Rebuck said the concerns that lead to some of the restrictive regulations currently on the books are “low risk today,” and little more than “feel good regulations,” that have little to no effect.
Crosby echoed this sentiment, noting that a lot of the concern is misplaced, likely because there is still a lot of residue from the days when organized crime was heavily involved in the casino industry. But as Crosby quipped, “They don’t do horse heads anymore.”
Rebuck’s state streamlined its gaming regulations back in 2011, as a way to cut down on the red tape and get new games approved in more timely manner. The results have been pretty telling. New Jersey has approved a number of games in the ensuing years, including allowing Atlantic City casinos to offer skill-based contests on premises.
The DGE also managed to launch the robust NJ online gambling industry in the US just nine months after a bill was passed. It took Nevada twice as long to launch a single online poker site, and Delaware several months longer to launch a one-platform network of online gambling sites.
Rebuck noted the DGE’s capacity to implement temporary regulations was big part of its ability to get games approved. All of the state’s online gambling sites launched with temporary licenses called transactional waivers.
Backing up the temporary regulations and adopted regulations is the Division’s annual checks, which allow operators and the DGE to analyze and discuss the current environment and decide if any changes should be considered.
Rebuck called this model a good baseline that allows regulators to be flexible in the ever-changing world of gaming.
On the same front, Crosby and the MGC are trying to create the most comprehensive and flexible regulatory structure in the United States. The effort, which is being called an omnibus approach to online gambling, will be a hot topic in 2017, as Massachusetts considers daily fantasy sports and online gambling legalization.
“We need to be rational and consistent and give the innovators a good environment to succeed,” Crosby told the audience.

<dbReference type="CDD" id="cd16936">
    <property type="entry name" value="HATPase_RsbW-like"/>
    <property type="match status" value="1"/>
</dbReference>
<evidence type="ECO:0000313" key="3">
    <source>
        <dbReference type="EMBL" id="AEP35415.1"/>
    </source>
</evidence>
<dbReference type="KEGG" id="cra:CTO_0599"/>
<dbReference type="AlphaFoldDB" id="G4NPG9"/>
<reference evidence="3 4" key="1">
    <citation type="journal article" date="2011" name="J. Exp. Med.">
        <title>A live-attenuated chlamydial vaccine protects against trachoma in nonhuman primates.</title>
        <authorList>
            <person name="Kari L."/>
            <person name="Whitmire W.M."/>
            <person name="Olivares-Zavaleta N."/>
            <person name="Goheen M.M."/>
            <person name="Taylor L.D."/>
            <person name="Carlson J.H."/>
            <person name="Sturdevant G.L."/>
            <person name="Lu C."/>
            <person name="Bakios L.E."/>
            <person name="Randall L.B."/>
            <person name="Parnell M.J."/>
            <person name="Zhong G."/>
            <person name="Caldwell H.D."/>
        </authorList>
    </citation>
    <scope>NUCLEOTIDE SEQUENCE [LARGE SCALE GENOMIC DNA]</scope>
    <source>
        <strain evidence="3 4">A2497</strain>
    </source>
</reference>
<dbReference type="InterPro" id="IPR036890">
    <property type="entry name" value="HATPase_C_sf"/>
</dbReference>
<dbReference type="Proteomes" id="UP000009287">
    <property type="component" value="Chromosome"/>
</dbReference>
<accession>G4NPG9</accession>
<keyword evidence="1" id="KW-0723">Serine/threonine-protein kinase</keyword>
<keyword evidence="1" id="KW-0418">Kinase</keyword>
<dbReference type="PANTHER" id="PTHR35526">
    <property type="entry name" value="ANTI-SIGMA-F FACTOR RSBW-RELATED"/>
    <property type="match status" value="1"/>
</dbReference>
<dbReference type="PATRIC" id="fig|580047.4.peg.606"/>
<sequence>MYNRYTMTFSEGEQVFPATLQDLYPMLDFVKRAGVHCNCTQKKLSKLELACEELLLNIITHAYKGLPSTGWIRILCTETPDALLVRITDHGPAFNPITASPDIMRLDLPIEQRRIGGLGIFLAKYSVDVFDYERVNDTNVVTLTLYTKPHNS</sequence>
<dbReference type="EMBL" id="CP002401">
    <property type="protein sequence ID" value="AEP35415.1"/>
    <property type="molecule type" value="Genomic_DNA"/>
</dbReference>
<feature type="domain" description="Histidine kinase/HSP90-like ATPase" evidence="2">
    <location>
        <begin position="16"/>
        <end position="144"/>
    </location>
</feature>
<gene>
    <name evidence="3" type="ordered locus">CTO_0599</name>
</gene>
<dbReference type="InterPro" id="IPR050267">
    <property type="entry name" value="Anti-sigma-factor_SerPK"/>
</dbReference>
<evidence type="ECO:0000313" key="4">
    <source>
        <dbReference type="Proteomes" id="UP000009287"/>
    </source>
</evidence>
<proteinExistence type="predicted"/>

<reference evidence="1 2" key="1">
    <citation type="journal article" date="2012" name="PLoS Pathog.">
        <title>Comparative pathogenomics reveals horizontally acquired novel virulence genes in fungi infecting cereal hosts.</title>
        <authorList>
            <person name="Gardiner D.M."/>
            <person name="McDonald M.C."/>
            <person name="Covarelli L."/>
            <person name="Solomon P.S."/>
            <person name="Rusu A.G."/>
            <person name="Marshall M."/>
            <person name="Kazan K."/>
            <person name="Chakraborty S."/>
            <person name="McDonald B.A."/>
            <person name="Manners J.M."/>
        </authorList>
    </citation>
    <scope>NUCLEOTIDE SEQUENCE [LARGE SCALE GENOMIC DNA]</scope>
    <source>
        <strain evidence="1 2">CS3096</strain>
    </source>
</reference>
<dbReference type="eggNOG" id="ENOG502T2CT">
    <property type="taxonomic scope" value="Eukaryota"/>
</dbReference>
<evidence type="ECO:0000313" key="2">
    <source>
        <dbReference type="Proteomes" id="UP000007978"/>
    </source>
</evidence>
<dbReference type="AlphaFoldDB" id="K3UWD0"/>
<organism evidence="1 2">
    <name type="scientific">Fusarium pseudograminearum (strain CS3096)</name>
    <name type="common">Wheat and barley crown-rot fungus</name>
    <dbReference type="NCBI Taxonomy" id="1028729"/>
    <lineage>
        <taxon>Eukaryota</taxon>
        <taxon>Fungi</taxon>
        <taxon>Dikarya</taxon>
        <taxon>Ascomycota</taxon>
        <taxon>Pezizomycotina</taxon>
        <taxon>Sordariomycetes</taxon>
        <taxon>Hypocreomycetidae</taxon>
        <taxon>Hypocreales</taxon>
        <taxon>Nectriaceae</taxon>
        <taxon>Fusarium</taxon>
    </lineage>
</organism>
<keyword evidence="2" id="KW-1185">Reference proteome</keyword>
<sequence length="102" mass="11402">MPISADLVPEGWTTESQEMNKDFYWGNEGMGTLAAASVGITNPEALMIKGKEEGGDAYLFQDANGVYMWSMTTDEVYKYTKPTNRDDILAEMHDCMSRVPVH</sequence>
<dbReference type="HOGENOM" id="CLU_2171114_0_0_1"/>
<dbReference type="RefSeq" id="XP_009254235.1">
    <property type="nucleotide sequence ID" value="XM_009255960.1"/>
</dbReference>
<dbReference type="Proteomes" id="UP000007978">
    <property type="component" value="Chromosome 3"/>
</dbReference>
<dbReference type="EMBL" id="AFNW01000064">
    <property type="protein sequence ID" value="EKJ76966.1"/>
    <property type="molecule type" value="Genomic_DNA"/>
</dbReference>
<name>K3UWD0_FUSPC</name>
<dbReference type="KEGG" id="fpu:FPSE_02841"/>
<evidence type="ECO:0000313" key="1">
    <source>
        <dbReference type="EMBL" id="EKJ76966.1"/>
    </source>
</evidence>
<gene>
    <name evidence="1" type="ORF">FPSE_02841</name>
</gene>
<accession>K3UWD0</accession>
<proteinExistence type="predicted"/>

Regulators are at their best when they’re provided with a framework that allows them to rapidly adjust to new products, and create a welcoming environment for entrepreneurs.
This requires both trust and baseline regulations that are transferable and can be fine-tuned when new products emerge.
Another angle the two regulators dove into head first during the session, particularly Rebuck, was online gambling and the many myths associated with it.
One issue Rebuck addressed was how policymakers aren’t always dealing with the real issues when they craft the laws, often ignoring the illegal gambling that is occurring — illegal gambling that could quickly be legalized and regulated.
“There is a fear in this country that online gambling will lead us into crisis,” Rebuck said.
“Public policy tends to follow public perception.” Crosby added. “We need to neutralize the impression that gambling preys on the vulnerable.”
“iGaming allows us to use responsible gaming technology that doesn’t exist in the land-based industry,” Rebuck said, before listing a litany of responsible gaming policies New Jersey uses online, such as the setting loss limits, to cooling off periods and time notifications.
Both regulators were in agreement that the fear of online gambling is wholly misplaced, and it’s easier to regulate the online sphere than the land-based casino industry.
Online, every bet and every dollar can be traced, and policies and procedures can be implemented that aren’t logistically possible in a land-based casino.